For parents with children who suffer from food allergies, Halloween can feel like a different kind of fright night.
Thrusting your child into a situation where dangerous foods that are poisonous to them are everywhere, is, as you can imagine, daunting to say the least.
I remember feeling very overwhelmed myself at the thought of taking my daughter trick or treating last year, after finding out that she is contact allergic to dairy, peanuts, and egg. You can read more about her allergies HERE.
Instead of just sitting out of this holiday tradition altogether, I have come up with a seven ideas to help make the experience less stressful.
1. Participate in the Teal Pumpkin Project.
Basically the idea is to pass out non-food, non- latex items to make trick or treating safe for everyone! It’s a really great idea. Those links provide you with a list of ideas of what to pass out as well.
2. Use gloves.
My sister-in-law came up with that idea and I love it! Since my daughter can have a reaction even if she touches the offending foods, wearing gloves can protect her from accidental exposure. She is two this year and unwilling to wear gloves for two year old reasons. ;) I am sure this tip will help her as she grows older though, especially when I won’t always be right there with her.
3. Pass out candy to your neighbors beforehand.
You can purchase a mix of candy that is safe for your child, bag individual pieces in a zip top bag, and pass them out to your neighbors beforehand with a note explaining what it’s for. Maybe describe your child’s costume in the note, so the neighbors will recognize her more easily when she come to the door.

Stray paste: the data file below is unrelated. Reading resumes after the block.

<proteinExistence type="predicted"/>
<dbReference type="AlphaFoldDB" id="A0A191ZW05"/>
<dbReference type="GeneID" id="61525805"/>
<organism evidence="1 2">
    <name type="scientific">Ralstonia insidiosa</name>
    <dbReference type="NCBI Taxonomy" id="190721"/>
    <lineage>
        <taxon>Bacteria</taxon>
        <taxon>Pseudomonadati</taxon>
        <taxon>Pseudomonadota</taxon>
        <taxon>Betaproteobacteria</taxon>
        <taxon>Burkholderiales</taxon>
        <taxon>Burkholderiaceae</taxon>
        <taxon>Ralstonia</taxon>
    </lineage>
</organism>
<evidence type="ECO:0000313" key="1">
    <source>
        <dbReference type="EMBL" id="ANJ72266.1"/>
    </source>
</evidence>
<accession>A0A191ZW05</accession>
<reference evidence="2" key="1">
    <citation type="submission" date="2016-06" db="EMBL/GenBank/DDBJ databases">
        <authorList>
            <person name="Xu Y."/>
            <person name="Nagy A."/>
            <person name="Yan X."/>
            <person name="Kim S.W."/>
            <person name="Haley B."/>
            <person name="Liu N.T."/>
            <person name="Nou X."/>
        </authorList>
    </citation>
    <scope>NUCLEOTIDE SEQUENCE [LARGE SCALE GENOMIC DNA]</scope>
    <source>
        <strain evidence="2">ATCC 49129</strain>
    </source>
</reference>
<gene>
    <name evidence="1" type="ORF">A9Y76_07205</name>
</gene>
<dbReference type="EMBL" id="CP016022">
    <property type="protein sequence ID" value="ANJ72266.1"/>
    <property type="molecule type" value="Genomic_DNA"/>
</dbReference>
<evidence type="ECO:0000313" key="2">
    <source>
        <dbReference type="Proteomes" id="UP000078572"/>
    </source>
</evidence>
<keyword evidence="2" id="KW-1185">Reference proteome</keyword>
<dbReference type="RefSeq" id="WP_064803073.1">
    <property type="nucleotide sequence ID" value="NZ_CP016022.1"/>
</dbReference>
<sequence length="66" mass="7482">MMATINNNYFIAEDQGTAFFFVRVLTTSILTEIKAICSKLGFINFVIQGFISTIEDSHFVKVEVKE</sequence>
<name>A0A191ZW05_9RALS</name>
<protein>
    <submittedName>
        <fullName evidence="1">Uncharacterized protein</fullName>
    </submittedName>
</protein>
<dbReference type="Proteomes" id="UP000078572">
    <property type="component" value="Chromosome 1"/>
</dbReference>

Keeping it in a zip top bag will prevent it from getting contaminated by other candy and keep it safe until your child comes knocking.
4. Monitor carefully and have swap out candy on hand.
What we did last year is simply monitor our daughter carefully. We limited the amount of doors she knocked on, and helped her pick out pieces she could have. When there were too many offending candies at a certain house, we had a stash of safe candy in our pockets to use instead.
5. Trade candy in for a prize.
For older children who maybe trick or treat on their own and have to trade out most of their stash when they get home because it’s unsafe, it might feel very unfair to have to give up their stash. To ease the disappointment, consider offering a prize or money in exchange for the unsafe (or even safe!) candy.
6. Donate the candy.
In the same vein as number five, consider donating the candy to children who are unable, for one reason or another, to go trick or treating. Giving the candy up for a cause can lessen the disappointment and turn it into a positive experience.
7. Candy helper.
You can also involve them in passing out candy. Get an allergy friendly mix of candies that you and your child can snack on while you wait for trick or treaters to come to you. After our daughter hit up a few houses for candy last year, she came back to our house to be my candy helper and loved it! She had a blast being in charge of passing it out, and got plenty of a sugar high from the candy from our own bowl. ;)
Of course, this almost has to go without saying to a fellow allergy parent, but don’t forget your epi-pen, antihistamines and other medicines. It’s also helpful to bring a stash of wet wipes to wash off offending foods from hands as well!
Let Halloween be scary for the right reasons this year.
I hope these tips help you and your children stay safe this Halloween season!